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“What a fuckin’ wreck the mid-’90s were with this discombobulated, puked-out David Carson garbage…”
Related to the last post, I’d be remiss to mention Berger & Föhr’s new publication, DesignValu.es. They’ve got two excellent articles up now, and it will continue to grow with their thoughts on appreciating and producing good design.Visit the Link
There is a lot of fun stuff happening in packaging design these days, but it’s not often that I see a design that manages to balance modern touches with something that feels traditional to a liquor bottle—yet it’s for artisanal vinegar. Nicely done.Visit the Link
Colorado is beer country. We’re spoiled here. But it’s not often that the design spoils us too. This work by Manual is fantastic. Collate has more great photos of the work and the Loveland Aleworks site has photography of their beautiful space.Visit the Link
Several lifetimes of amazing craft in one short, 5 minute video. I’d watch a whole documentary on each of them.
(via The Fox Is Black)
Frontend coding is a waste of time.
Something I’ve said privately for awhile, but I guess I haven’t been brave enough to post publicly: frontend coding is a waste of time. I know, audacious, right? But it’s true. I’m a designer who can code (full stack no-less, not only frontend) and while I highly value writing good frontend code, and often go to painstaking lengths to do so, it’s the most base level part of my process, and most in need of a replacement or alternative.
Let me explain
With few exceptions, a finished design in InDesign or Illustrator is ready for the press. This is not true of a finished web design in Photoshop.
I have a background in print design. In print, as I’m designing, I’m also creating/producing. With few exceptions, a finished design in InDesign or Illustrator is ready for the press. This is not true of a finished web design in Photoshop. I’ve started achieving the same parity in my web work, but only by designing in the browser, with live or prototype code. This process is quicker than the normal Photoshop > Frontend Code route, but it’s still a far cry from the direct creativity-to-production efficiency a print designer is able to achieve.
The web is also becoming more complex. Do you really envision hand-coding complex CSS animation, with gradients, and 3d transforms, and other whizz-bang features in a production setting? Sure, it’s fun to experiment, but when it’s your clients dime for the amount of time you spend on a project, with deadlines staring you in the face, you’ll end up simplifying the pitch—likely before you even talk to the client, let alone at their behest. Is that a good reason to constrain ourselves from using some of the amazing new features we have in our toolbox?
I wouldn’t be surprised if we’re among the last of a generation of web designers who hand-codes all or most of our design work.
The web is young. Someday we’ll look back on this period in the web’s history and realize how little control we had over design, how underpowered our rendering engines were, how rudimentary hand-coding was, and how much work it took to get from idea to clickable execution. It won’t happen overnight, but the tools will continue to evolve. While the end result may not look exactly like InDesign for the web, I wouldn’t be surprised if we’re among the last of a generation of web designers who hand-codes all or most of our design work. After all, I’m sure somebody hand-coded some of the first postscript to ever make it’s way through the first digital plate-maker and onto a press.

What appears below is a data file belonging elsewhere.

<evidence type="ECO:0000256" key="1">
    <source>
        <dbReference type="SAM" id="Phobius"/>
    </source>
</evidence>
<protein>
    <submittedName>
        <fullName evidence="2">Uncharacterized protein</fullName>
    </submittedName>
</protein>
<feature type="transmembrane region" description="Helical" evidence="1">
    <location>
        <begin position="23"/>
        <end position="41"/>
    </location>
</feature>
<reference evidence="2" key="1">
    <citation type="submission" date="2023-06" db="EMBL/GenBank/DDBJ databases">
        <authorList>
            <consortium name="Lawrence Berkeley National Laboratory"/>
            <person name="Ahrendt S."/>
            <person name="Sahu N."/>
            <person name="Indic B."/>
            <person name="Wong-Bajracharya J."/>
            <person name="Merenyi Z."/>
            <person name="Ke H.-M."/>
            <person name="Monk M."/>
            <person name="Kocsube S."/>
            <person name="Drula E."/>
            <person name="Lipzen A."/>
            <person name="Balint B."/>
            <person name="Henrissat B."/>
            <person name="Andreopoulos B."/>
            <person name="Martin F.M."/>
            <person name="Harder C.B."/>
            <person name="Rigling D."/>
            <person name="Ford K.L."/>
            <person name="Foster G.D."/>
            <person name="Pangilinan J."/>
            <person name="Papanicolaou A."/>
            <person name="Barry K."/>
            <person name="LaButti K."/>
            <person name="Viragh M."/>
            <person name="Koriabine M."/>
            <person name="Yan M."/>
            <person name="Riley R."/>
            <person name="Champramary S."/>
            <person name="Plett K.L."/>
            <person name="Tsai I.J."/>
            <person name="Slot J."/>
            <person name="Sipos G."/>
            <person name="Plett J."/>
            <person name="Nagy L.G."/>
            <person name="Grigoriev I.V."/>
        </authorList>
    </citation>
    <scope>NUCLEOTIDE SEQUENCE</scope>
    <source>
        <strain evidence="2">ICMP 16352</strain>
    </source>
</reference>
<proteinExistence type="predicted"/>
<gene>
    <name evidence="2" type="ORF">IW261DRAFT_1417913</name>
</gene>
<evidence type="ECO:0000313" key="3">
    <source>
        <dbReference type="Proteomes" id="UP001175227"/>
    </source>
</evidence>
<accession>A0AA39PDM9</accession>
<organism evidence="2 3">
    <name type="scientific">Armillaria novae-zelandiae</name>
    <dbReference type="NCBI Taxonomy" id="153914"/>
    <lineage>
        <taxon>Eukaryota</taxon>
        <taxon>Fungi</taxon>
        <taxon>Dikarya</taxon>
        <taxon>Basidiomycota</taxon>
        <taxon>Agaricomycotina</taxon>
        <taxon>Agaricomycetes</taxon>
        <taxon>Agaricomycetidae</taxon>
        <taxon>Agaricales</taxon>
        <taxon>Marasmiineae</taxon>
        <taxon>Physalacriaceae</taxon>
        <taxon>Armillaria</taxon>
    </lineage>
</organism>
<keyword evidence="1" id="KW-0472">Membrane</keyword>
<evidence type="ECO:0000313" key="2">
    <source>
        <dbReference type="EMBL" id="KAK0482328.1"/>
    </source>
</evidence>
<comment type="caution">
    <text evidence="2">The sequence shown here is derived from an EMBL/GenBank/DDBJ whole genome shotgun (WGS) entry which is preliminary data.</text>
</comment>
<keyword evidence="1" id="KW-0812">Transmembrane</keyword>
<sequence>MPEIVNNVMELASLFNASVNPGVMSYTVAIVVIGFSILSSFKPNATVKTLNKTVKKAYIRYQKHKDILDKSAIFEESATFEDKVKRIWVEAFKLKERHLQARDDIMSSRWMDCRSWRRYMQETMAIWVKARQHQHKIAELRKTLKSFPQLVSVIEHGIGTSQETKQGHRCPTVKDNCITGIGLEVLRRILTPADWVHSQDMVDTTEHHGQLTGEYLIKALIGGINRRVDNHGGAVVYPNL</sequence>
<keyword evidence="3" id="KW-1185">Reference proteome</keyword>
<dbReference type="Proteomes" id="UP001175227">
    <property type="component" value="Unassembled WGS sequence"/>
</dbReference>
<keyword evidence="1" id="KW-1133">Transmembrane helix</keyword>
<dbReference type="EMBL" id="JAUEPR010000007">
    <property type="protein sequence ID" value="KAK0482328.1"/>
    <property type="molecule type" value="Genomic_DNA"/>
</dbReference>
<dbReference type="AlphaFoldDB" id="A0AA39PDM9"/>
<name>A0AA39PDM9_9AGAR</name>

January ends today, which I believe means that the statute of limitations on posts reflecting on the past year ends as well. I felt it would be remiss for me to not at least highlight a few things that I spent my time on last year.
So very true. I’d counter this, though, with the unfortunate observation that, as an industry, we reward this behavior.
Dribbble, while one of my favorite sites on the Internet, is most-often a popularity contest that is getting a lot of designers who make very pretty (but very untested) things a lot of attention. No problem, except for the confusing message it sends to these young designers.
Design blogs like The Dieline (and perhaps, even this very blog) are beautiful, but a lot of the work tends to be student work, that has never met mettle or gone through the ringer of a client that’s not entirely sold on the design.
…you’re young and inexperienced; now do things to get attention.
I’m not trying to pass judgement on these types of online establishments, I just think that we’re communicating a double-message to young designers: you’re young and inexperienced; now do things to get attention. Because of this, we’re cultivating a crop of designers who play this game really, really well, but may be completely lost or out-of-sorts when it comes to actual client work.
I’m with Ingrid: I see a growing movement of people who value craft and quality over price and immediate availability or convenience. That’s not to say that we all have to work as individuals or build small things, though. I believe it’s a harder challenge to scale good craftsmanship, but companies like Apple show us it’s possible.
It’s partly my personality, but I take a lot of solace in approaching my work with a craft method—as a craftsperson. It’s a perspective that allows me to take a deep breath and take on work with a balance of meticulous detail and function. A good craftsperson pursues quality and aesthetic, but also know when to pay attention to value and how something works.
What a dream gig. I’d love participate in a project like this someday. Too much fun. Aaron Melander did a heck of a job with it this year.
(via design work life)Visit the Link